The federal income tax was enacted by constitutional amendment in 1913 at the peak of the progressive era. It was enacted to meet several goals. The first goal was simply to raise money to cover government expenditures, such as the cost of building a larger navy. The second goal was finding a better source of revenue. Tariffs and consumption taxes, for a variety of reasons, were not meeting the needs of government. The third goal, and the most idealistic of the three, was to reduce income inequality. For over a decade, populist farmers and laborers had been demanding an end to the concentration of wealth into the hands of banking and corporate elites. In part, it was the popularity of the social engineering aspects of an income tax among farmers and laborers that made it possible for thirty six state legislatures to pass bills in favor of an income tax. Did it work?
In a word, yes. There is a chart floating around the blogosphere today showing the increase in income inequality over the last thirty years. The chart comes from an update of a paper by Emmanuel Saez, an economist at Berkeley. Since 1978, the amount of the national income controlled the top ten percent of the population has risen from thirty-four percent to fifty percent. the rise in the wealth of the top one percent and the top one one-hundredth of a percent has risen even faster. Saez's chart for income share of the top ten percent is in black below. I've added the top tax rate in red.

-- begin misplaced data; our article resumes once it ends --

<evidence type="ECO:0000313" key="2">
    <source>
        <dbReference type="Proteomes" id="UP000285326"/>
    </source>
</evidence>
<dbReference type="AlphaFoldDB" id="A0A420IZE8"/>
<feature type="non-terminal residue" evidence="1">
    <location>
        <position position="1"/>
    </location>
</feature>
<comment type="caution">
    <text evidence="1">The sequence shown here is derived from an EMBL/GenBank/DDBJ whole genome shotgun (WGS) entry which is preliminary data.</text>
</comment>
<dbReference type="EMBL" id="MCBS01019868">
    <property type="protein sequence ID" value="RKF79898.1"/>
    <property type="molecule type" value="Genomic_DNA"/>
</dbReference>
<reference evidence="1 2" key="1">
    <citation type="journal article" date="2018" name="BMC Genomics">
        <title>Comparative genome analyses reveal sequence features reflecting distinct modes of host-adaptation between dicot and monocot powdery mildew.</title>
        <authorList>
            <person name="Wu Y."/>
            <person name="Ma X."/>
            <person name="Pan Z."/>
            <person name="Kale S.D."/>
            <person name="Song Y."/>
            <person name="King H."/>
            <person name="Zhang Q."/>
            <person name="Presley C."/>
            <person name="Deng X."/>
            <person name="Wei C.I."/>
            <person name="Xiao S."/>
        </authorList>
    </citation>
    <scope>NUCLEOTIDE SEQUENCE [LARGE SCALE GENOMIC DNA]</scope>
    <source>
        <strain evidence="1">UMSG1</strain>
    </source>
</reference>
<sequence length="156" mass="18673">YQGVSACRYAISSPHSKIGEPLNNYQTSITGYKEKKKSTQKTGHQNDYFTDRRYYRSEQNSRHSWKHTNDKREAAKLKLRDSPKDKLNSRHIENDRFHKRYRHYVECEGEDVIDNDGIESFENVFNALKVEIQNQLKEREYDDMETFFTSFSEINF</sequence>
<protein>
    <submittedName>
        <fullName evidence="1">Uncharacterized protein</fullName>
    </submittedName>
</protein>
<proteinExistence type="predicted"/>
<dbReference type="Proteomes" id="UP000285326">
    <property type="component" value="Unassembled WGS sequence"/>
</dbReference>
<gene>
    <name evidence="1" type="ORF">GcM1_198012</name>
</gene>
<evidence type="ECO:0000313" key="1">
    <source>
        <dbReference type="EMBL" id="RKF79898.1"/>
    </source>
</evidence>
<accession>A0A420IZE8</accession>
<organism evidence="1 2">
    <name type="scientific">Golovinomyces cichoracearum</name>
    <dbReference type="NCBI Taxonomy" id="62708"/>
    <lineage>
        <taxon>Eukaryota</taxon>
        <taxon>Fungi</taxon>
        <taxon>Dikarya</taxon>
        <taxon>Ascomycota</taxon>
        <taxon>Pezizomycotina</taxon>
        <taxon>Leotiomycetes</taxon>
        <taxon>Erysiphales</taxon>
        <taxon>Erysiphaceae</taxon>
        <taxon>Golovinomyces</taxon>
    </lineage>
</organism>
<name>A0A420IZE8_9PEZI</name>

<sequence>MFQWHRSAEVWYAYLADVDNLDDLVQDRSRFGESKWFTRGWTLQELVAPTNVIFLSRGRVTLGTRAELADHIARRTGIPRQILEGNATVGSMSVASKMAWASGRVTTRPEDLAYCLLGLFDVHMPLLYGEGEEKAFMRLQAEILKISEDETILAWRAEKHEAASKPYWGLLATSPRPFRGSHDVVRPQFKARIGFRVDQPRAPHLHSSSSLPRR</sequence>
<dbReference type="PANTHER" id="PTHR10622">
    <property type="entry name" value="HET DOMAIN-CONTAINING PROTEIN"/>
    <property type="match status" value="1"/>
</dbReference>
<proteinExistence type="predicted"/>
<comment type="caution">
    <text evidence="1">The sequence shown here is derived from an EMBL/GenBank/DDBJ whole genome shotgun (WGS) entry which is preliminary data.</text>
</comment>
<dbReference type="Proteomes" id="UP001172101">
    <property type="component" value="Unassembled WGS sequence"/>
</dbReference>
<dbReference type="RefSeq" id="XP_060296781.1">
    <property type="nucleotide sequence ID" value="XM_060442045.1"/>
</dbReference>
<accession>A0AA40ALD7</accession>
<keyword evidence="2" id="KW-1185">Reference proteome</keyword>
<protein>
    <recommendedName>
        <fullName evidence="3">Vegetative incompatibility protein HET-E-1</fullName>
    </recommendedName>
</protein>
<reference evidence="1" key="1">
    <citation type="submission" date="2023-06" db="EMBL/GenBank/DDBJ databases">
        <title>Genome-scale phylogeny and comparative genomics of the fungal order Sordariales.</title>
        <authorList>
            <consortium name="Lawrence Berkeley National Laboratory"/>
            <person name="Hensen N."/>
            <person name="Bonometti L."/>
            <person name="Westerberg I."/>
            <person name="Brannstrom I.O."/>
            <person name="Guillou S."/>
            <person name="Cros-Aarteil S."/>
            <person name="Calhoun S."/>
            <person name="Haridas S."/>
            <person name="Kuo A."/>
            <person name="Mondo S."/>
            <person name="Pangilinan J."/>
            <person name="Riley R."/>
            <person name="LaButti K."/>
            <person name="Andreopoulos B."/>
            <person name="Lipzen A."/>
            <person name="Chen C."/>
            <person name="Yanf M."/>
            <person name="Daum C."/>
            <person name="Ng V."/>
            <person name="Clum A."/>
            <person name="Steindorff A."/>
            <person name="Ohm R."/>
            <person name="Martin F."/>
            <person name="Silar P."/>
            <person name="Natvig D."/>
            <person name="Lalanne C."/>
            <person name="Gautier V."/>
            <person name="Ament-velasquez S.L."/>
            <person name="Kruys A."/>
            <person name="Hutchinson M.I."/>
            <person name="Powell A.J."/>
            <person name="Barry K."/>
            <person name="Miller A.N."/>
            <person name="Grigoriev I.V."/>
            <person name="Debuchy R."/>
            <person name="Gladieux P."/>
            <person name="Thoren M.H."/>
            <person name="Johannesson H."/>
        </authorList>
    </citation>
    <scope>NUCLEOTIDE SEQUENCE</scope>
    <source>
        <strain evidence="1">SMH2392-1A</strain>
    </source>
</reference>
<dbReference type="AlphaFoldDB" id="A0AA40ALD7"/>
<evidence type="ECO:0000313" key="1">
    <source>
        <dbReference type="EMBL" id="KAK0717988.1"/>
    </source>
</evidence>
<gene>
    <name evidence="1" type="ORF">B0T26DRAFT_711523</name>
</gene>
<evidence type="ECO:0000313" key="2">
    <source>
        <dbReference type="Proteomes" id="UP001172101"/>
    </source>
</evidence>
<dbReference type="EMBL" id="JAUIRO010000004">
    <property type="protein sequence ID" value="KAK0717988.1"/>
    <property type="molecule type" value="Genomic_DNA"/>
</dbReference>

The match isn't perfect because things other than the federal income tax influence the distribution of wealth. There are other taxes that the red line doesn't show including state income taxes. In boom times, the middle classes do well. The lowest percentiles will have a larger share of the national income during times of low unemployment. In addition, how that top bracket is applied has changed over the years. But in general, the trend is clear; if equality is our goal, the progressive income tax is a proven success.